WHICH nation sheds more tears per capita than any other nation?
The United States, apparently, where they weep at anything from
sporting triumph to X Factor tragedy. And who is least
likely to cry? The Crying Game (Radio 4, Friday) found
that the most buttoned-up peoples are Bulgarian men and Icelandic
We have all become more content to blub in public than we used
to be; and it is pretty much de rigueur to leave the latest
cinematic tear-fest, Les Misérables, with glistening eyes
and sniffly nose. But the social and evolutionary function of
emotional tears is still debated.
Professor Michael Trimble's excellent book Why Humans Like
to Cry formed the basis of this documentary, presented by
Geoff Watts. His particular interest is in the unique power of
music to move us to tears. Nobody cries in the presence of
architecture or sculpture - unless, of course, they are tears of
rage at something unspeakable that blocks the view from your
conservatory. A small number of people will claim to weep over a
great painting; but about 90 per cent of people worldwide say that
music has moved them to tears.
Of course, people love to weep. They go back to see the same
film or replay the same song expressly to have a good cry. Whether
it is actually good for you to cry is a subject of debate; but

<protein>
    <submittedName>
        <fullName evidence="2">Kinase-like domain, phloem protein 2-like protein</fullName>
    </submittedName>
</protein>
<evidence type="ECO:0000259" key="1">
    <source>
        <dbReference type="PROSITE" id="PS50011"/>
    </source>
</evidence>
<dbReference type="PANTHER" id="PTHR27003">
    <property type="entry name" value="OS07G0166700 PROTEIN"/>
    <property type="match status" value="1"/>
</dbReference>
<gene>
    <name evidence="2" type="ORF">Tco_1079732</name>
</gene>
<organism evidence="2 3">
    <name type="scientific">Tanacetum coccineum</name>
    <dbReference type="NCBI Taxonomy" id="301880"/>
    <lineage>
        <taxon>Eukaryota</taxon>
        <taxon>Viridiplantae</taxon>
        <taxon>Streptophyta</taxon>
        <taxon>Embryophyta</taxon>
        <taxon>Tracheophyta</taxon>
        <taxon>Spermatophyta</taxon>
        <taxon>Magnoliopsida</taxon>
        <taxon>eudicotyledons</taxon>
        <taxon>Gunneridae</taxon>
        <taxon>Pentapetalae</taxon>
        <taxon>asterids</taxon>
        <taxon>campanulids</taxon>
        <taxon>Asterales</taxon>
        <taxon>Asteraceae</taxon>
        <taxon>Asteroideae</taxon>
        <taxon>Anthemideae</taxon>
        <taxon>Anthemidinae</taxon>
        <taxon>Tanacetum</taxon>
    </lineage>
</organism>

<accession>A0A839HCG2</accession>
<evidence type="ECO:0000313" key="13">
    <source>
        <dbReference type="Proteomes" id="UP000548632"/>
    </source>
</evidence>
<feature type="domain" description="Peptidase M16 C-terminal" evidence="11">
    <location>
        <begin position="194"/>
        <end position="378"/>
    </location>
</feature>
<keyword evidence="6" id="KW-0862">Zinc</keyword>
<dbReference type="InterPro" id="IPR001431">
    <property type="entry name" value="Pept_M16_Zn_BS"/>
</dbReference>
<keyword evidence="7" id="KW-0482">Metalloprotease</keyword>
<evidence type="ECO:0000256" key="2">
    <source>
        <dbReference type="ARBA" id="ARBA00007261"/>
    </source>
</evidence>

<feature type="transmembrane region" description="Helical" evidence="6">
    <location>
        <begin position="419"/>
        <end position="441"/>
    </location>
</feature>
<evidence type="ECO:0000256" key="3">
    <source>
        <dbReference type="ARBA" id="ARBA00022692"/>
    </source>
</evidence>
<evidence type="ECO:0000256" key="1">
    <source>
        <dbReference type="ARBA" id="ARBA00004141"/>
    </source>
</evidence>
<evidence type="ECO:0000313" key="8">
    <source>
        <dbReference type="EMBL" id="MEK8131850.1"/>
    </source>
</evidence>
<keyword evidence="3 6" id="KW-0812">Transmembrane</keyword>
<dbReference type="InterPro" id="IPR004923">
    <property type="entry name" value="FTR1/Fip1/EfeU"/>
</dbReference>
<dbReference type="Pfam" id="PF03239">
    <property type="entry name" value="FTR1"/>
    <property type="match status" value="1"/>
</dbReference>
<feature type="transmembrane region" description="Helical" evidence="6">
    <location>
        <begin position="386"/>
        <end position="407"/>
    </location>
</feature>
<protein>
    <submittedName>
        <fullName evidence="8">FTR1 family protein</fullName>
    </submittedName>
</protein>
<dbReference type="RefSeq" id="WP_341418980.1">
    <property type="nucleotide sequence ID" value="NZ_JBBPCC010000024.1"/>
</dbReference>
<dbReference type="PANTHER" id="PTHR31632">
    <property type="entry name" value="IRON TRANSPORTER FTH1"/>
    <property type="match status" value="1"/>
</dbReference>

certainly it is an outward sign of an inner emotional state, and
thus provokes socially useful feelings of sympathy among your
This is because tears are hard to fake or turn on at a moment's
notice - unless you're Elizabeth Taylor, who claimed to be able to
cry on any given line. We heard in the course of the show from a
drama coach who teaches actors to cry. It is one of the skills
every jobbing actor must have: think of all the tears expressed in
the average episode of Holby City. As an actor, if you
cannot cry, you do not eat.
The final, and most provocative, speculation in this fascinating
survey came from a biologist who pondered why we have evolved to
express emotion by crying rather than dribbling or having a runny
nose. Our anatomy had, quite by chance, taken one evolutionary
road. In the same way, he went on, we might speculate about why we
talk out of our mouths rather than any other orifice.
Listening to The Forum: Meaning in life (BBC World
Service, Saturday), I wondered whether some of our species have
taken this alternative biological path. So diffuse was this
discussion about "what gives meaning to our lives", yet so wizened
were the tones in which the views were expressed, that the word
"meaning", repeated endlessly, ceased to have any meaning.
Alain de Botton, with his recent book Religion for
Atheists, has a knack for the apposite aphorism - a Camus for
the Twitter generation - and Alexandre Mitchell on his specialist
subject of archaeology is fine. But blundering around in this
unstructured exchange hardly showed them off. The show was followed
immediately, and somewhat bizarrely, with a burst of birdsong - a
regular World Service feature, apparently - which sounded a good
deal more meaningful than anything in the previous 40 minutes.